An Analysis of Rates of Discontinuation and Nonpublication in Colorectal Cancer Clinical Trials

Research output: Contribution to conferencePosterpeer-review


Background: Thousands of clinical trials are conducted every year across the world. In 2018, the National Institutes of Health — a United States government agency for biomedical and public health research subsidized by American citizen taxes — allocated over $200 million for evaluating treatments for colorectal cancer (CRC). This data provides necessary information for the advancement of pharmaceuticals and medical procedures. The nonpublication of the data from completed clinical trials poses an ethical dilemma for patients and providers. Discontinuation of trials also threatens patients as they are given potentially harmful experimental drugs or undergo procedures in which no data gets published. Here, the rates of discontinuation and nonpublication of clinical trials relating to colorectal cancer are shown in the provided tables.

Methods: We performed an advanced search on on pertaining to the treatment of CRC using the keyword colorectal cancer. We attempted to locate a publication for each registered trial by their NCT number. For each clinical trial, links to the publication provided by were searched and verified to be correct. If a publication was unable to be found using the methods above, we attempted to locate the email address of the lead investigator or sponsor listed on the website to inquire status of trial.

Results: Of the 123 (123/428, 28.7%) discontinued trials, a reason for discontinuation was provided for 49 (49/123, 39.8%) trials on and 8 (8/123, 6.5%) from email correspondence with trial authors making a total of 57 (57/123, 46.3%) reasons for discontinuation of trials found. After email correspondence, 50 (50/123, 40.7%) trials were terminated, 5 (5/123, 4.1%) were withdrawn, 2 were suspended (2/123, 1.6%), and 66 (66/123, 53.7%) were discontinued for unknown reasons. Of the 305 (305/428, 71.3%) completed trials, 244 (244/305, 80.0%) had a verifiable publication, while 61 (61/305, 20.0%) did not publish their findings or were unable to be located. Of the 244 (244/305, 80.0%), 233 (233/244, 95.5%) had provided links on or were easily searchable using research protocols highlighted above, with 11 (11/244, 4.5%) located from links provided by email correspondence with trial authors.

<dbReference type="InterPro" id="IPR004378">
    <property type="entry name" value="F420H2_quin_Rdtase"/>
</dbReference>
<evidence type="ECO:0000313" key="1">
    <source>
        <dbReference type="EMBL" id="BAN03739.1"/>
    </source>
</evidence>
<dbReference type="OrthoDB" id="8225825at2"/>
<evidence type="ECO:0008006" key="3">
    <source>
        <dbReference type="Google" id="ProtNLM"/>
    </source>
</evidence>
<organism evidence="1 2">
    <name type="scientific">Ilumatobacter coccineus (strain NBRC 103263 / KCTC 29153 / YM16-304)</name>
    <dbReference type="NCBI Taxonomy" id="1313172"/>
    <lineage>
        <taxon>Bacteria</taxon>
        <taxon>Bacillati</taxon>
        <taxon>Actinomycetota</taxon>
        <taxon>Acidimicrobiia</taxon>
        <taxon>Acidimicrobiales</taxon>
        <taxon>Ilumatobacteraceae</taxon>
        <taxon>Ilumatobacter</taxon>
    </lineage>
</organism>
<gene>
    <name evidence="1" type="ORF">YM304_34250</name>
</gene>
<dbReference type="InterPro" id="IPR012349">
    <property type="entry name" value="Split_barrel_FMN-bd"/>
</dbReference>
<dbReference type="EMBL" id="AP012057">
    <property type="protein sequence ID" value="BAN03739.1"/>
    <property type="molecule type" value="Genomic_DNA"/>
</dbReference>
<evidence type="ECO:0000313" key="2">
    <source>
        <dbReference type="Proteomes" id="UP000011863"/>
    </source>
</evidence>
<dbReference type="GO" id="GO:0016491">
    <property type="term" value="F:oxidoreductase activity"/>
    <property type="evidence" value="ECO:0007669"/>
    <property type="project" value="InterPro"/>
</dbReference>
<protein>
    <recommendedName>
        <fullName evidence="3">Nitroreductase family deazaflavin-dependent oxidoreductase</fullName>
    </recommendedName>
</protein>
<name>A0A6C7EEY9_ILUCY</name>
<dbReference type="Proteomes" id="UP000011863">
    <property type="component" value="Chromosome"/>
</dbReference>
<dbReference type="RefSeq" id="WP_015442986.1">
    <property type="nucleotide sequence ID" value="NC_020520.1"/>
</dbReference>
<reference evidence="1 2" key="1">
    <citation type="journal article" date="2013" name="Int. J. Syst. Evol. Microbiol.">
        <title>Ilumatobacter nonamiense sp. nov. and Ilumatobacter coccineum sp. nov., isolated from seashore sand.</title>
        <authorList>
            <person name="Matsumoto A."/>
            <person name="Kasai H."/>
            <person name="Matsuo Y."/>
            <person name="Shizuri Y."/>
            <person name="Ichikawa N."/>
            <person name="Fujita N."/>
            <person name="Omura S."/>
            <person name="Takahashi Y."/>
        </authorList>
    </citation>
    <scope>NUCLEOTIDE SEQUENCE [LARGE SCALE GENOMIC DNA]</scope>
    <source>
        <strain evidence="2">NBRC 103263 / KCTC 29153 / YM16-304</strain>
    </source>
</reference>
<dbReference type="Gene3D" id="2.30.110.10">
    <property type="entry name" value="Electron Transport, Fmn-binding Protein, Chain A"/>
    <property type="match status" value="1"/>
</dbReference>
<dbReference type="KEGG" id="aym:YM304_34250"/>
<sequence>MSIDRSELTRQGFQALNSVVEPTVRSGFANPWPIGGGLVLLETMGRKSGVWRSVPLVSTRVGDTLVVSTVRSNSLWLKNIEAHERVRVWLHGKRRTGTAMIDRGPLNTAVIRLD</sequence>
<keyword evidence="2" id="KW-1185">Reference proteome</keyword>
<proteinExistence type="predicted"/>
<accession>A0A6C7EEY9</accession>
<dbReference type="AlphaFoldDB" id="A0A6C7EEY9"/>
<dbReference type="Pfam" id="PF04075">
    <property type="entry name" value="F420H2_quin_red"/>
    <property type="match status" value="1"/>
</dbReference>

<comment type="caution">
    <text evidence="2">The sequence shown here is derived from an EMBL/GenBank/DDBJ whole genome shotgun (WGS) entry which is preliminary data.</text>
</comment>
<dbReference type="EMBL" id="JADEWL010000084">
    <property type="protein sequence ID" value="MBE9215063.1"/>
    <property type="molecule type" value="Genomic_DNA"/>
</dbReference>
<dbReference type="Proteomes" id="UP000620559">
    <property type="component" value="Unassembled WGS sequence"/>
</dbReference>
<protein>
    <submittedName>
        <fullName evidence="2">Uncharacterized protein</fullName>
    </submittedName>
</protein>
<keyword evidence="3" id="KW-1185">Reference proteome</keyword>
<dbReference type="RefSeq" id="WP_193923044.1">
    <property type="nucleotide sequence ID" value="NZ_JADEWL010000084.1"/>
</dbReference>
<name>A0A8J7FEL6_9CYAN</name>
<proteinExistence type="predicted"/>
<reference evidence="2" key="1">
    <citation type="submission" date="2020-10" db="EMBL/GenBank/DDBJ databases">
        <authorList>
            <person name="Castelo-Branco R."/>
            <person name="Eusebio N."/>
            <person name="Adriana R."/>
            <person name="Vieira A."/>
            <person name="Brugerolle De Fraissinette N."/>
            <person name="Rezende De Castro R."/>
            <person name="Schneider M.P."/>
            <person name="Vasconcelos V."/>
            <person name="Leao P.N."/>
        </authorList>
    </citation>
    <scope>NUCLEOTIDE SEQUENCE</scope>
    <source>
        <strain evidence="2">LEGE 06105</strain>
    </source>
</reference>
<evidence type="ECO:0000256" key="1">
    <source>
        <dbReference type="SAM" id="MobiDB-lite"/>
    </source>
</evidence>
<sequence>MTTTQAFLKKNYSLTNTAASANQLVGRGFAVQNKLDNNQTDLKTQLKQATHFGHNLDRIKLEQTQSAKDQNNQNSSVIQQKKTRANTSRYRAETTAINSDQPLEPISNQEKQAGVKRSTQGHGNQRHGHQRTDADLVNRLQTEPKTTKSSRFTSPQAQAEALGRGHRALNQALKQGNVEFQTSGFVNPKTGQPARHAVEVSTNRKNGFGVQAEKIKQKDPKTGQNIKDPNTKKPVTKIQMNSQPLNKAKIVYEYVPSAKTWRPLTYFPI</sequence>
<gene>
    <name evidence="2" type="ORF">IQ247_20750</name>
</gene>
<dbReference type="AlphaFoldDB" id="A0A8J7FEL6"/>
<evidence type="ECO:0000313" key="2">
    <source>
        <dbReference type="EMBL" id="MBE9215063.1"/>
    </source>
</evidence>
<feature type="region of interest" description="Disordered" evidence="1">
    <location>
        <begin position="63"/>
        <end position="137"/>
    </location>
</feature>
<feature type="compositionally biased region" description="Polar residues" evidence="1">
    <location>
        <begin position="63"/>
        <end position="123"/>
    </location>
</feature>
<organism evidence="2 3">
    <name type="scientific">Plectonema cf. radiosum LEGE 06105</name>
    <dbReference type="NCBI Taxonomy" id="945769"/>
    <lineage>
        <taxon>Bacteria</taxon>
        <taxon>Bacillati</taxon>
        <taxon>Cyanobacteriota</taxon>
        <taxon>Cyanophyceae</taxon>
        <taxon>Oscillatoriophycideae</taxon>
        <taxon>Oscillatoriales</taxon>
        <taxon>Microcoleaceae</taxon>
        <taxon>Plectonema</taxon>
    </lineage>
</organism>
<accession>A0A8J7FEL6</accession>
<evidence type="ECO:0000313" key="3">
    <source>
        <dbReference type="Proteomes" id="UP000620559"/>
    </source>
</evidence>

Conclusion: We found that over half of all results of clinical trials related to CRC did not get published. This is a problem that creates significant waste within medical research. Our study found in colorectal cancer research, nearly 1 in 3 clinical trials do not get published and 1 in 4 trials are discontinued. Not only that, but also over 1 in 5 patients were involved with clinical trials that did not publish results. More transparency is needed when it comes to clinical trials pertaining to CRC. Publication of results from both completed and discontinued RCTs can help researchers make more informed decisions. Nonpublication of clinical trials subjects patients to potentially harmful interventions while foregoing the only benefit that ensues from said interventions, which is the possibility to advance scientific research and education.
Original languageAmerican English
StatePublished - 22 Feb 2021
EventOklahoma State University Center for Health Sciences Research Days 2021: Poster presentation - Oklahoma State University Center for Health Sciences Campus, Tulsa, United States
Duration: 22 Feb 202126 Feb 2021


ConferenceOklahoma State University Center for Health Sciences Research Days 2021
Country/TerritoryUnited States


  • Colorectal Cancer
  • Clinical Trials
  • Nonpublication
  • Discontinuation


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